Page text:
Submitted to: Yeast
Publication Type: Peer reviewed journal
Publication Acceptance Date: 7/15/2003
Publication Date: 9/1/2003
Citation: YEHUDA, H., DROBY, S., BAR-SIMON, M., WISNIEWSKI, M.E., GOLDWAY, M. THE EFFECT OF UNDER- AND OVER-EXPRESSED COEXG1-ENCODED EXOGLUCANASE SECRETED BY CANDIDA OLEOPHILA ON THE BICONTROL OF PENICILLIUM DIGITATUM. YEAST. SEPTEMBER 2003, Vol. 20, pgs. 771-780. Interpretive Summary: Developing biological methods of controlling postharvest diseases of fruits and vegetables is a critical area of research that addresses the public demand for decreased use of synthetic chemicals in agriculture. Previous research has identified several yeast that displace pathogens from wounds and can be used to control postharvest rots. Some of these yeasts have been developed into commercial products by industry. Developing a better understanding of which genes in yeast play a role in biocontrol activity can lead to the selection of superior biocontrol agents. In the current study, we investigated the role of a cell-wall-degrading enzyme, exoglucanase on biocontrol activity of the yeast, Candida oleophila. The yeast was genetically engineered to overexpress or underexpress a native gene coding for an exoglucanase. This enzyme can digest cell walls of other fungi thus incapacitating them. The resulting transgenic yeast either produced higher or lower levels of the exoglucanase enzyme. The over or under expression of this enzyme had not effect on the ability of this yeast to control the postharvest pathogen Penicillium digitatum. However, these findings do not rule out the possibility that the participation of exoglucanase in biocontrol is dependent on the activity of other gene products or that the effect of this enzyme on biocontrol activity could be observed under different environmental conditions. Further research will examine the role of other genes on biocontrol activity.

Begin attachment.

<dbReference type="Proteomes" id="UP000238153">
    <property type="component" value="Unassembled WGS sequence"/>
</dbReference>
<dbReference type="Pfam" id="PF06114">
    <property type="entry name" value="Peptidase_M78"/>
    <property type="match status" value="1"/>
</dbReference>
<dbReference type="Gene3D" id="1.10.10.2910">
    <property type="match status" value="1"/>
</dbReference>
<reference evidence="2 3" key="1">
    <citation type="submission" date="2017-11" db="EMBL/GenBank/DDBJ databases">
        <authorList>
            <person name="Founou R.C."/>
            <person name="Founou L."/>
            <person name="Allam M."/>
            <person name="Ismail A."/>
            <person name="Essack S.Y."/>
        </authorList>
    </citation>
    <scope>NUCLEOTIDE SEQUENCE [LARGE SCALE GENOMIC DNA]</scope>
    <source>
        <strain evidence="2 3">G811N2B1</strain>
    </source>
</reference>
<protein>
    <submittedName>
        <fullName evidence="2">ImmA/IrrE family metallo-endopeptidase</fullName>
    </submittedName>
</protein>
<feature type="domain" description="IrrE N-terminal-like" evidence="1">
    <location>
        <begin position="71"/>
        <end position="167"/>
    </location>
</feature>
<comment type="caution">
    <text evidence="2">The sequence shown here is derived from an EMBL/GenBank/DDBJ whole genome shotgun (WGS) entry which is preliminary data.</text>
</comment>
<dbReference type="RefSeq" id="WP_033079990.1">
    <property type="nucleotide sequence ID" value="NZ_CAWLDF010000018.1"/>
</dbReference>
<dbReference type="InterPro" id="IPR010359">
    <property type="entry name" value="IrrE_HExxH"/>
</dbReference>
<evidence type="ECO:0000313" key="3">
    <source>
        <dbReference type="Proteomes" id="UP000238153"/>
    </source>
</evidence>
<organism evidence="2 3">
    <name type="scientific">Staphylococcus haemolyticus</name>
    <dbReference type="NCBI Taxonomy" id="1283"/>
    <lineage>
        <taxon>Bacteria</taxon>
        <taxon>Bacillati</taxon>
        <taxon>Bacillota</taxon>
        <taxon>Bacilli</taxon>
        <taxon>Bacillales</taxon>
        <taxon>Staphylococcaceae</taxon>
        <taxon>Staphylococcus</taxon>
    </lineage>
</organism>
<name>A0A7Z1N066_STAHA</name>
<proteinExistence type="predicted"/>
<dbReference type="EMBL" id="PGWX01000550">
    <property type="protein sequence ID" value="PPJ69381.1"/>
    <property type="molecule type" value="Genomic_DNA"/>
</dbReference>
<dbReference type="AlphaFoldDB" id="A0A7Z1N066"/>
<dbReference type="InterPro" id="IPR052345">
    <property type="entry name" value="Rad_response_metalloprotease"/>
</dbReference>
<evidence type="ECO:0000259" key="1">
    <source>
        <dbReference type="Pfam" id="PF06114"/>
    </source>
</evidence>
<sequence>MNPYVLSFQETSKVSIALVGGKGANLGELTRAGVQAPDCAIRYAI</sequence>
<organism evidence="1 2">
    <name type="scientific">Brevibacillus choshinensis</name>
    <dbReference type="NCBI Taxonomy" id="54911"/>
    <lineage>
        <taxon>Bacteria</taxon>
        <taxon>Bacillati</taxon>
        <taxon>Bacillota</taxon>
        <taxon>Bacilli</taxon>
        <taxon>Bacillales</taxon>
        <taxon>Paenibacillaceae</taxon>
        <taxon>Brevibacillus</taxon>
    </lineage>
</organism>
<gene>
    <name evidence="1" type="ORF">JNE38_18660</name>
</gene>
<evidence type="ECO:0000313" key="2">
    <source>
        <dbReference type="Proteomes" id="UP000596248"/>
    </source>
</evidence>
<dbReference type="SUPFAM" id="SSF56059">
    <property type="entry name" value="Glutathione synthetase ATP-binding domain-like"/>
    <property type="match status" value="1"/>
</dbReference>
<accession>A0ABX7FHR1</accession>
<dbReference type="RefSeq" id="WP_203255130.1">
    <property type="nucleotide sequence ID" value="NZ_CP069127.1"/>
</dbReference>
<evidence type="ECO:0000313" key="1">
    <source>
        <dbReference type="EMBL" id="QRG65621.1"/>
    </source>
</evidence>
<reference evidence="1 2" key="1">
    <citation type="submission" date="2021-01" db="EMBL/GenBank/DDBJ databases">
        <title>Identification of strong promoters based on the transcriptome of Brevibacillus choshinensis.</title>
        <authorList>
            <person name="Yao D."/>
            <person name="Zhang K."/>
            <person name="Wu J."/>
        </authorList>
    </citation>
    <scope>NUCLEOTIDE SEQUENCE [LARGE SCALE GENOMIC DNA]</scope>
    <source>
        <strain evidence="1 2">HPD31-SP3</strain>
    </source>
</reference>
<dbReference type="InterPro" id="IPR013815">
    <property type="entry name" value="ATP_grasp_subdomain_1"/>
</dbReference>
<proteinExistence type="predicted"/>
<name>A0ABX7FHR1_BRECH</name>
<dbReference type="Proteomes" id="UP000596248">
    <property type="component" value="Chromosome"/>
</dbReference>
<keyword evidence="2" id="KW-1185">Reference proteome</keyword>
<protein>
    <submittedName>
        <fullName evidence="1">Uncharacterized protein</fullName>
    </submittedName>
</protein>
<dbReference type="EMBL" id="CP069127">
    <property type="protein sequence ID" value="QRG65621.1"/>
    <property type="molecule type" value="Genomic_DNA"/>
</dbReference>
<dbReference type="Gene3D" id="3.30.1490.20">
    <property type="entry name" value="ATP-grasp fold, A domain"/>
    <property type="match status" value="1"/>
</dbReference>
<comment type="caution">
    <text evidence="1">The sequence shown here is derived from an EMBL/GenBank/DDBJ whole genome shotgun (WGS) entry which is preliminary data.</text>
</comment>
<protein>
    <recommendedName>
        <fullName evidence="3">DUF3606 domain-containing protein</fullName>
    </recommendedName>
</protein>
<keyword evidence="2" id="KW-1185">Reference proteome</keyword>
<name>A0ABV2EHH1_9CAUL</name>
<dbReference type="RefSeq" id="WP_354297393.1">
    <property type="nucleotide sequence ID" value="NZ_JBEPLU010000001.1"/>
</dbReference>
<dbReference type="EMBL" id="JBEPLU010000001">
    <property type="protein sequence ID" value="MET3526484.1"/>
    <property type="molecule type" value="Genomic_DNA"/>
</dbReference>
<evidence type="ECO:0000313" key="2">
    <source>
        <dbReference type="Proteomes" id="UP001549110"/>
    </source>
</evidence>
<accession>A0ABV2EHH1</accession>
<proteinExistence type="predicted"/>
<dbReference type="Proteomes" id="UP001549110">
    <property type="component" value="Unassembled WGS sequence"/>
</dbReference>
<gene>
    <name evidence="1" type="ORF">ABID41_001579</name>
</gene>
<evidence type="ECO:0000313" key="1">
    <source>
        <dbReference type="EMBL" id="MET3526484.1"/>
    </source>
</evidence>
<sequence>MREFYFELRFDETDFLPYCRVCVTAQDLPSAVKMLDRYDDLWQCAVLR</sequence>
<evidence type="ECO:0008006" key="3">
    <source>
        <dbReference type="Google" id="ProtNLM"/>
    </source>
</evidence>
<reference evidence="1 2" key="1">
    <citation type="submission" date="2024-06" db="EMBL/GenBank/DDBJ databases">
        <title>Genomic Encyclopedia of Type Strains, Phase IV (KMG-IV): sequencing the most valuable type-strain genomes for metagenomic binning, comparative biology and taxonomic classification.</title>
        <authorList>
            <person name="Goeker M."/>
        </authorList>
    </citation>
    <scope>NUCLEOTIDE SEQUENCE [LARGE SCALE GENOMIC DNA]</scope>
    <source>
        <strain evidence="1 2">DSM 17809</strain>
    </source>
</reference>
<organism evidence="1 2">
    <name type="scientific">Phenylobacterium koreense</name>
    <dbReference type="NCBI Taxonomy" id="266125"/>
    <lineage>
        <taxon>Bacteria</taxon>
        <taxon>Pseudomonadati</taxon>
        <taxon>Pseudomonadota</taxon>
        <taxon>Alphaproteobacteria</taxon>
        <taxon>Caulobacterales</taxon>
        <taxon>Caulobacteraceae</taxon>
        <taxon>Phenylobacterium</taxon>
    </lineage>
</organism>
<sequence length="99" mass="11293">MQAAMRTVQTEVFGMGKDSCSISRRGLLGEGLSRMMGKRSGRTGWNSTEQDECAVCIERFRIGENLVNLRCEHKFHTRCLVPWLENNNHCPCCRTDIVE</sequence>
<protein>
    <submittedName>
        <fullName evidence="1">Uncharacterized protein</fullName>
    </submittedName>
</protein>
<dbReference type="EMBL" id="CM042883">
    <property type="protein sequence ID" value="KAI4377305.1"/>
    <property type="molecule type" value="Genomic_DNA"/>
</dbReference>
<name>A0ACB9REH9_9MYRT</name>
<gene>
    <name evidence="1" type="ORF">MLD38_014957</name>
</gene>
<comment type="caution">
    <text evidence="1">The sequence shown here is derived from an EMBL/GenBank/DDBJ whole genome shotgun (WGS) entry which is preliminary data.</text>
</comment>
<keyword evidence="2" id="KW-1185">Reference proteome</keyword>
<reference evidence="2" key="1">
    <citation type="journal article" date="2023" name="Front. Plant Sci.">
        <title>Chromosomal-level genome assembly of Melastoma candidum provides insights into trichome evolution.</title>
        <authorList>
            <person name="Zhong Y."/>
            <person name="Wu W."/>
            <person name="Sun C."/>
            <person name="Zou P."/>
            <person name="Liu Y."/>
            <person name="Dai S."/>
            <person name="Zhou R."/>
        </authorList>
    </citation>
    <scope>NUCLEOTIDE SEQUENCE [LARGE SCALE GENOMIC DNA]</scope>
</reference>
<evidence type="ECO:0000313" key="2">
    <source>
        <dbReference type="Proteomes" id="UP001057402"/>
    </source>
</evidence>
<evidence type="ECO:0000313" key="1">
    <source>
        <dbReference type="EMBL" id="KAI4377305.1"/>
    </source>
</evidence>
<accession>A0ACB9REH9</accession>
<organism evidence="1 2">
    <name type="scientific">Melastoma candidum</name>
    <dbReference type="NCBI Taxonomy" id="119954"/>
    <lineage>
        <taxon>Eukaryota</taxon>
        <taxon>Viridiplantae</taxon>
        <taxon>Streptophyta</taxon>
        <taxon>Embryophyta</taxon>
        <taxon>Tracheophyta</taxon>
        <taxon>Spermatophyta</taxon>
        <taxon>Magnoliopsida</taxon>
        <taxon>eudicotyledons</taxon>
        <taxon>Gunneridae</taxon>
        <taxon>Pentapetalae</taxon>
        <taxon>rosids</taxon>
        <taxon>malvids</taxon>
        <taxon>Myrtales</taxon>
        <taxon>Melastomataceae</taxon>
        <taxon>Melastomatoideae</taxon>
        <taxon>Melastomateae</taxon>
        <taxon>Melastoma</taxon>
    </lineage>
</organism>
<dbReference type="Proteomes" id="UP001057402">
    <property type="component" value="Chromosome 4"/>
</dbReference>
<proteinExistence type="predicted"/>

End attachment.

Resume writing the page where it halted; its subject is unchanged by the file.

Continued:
Technical Abstract: The yeast, Candida oleophila, is acknowledged for its biocontrol activity against postharvest moulds. However, the mechanism of this activity is not fully understood. One of the conjectured modes of action is associated with extracellular lytic enzymes, such as b-exoglucanase. The relationship of b-exoglucanase in the biocontrol activity of C. oleophila was investigated by generating C. oleophila CoEXG1-knockouts and double-CoEXG1 transformants. The knockout transformants secreted 0-13% of the exoglucanase activity detected in the medium of the untransformed yeast (depending on the medium), indicating that CoEXG1 is the main gene responsible for the production of the secreted exoglucanase. Correspondingly, the double-CoEXG1 transformants secreted approximately twice as much 1,3-b-exoglucanase as the untransformed C. oleophila. The biocontrol activity of the CoEXG1-knockout and the double-CoEXG1 transformants against Penicillium digitatum did not differ from that of the untransformed C. oleophila on kumquats. These results imply that the 1,3-b -exoglucanase encoded by the gene CoEXG1 is not involved in the biocontrol activity of C. oleophila against P. digitatum under these experimental terms. However, these findings do not rule out the possibilities, that the participation of CoEXG1 in biocontrol is dependent on the activity of other gene products, or that its effect may be manifested under altered environmental conditions.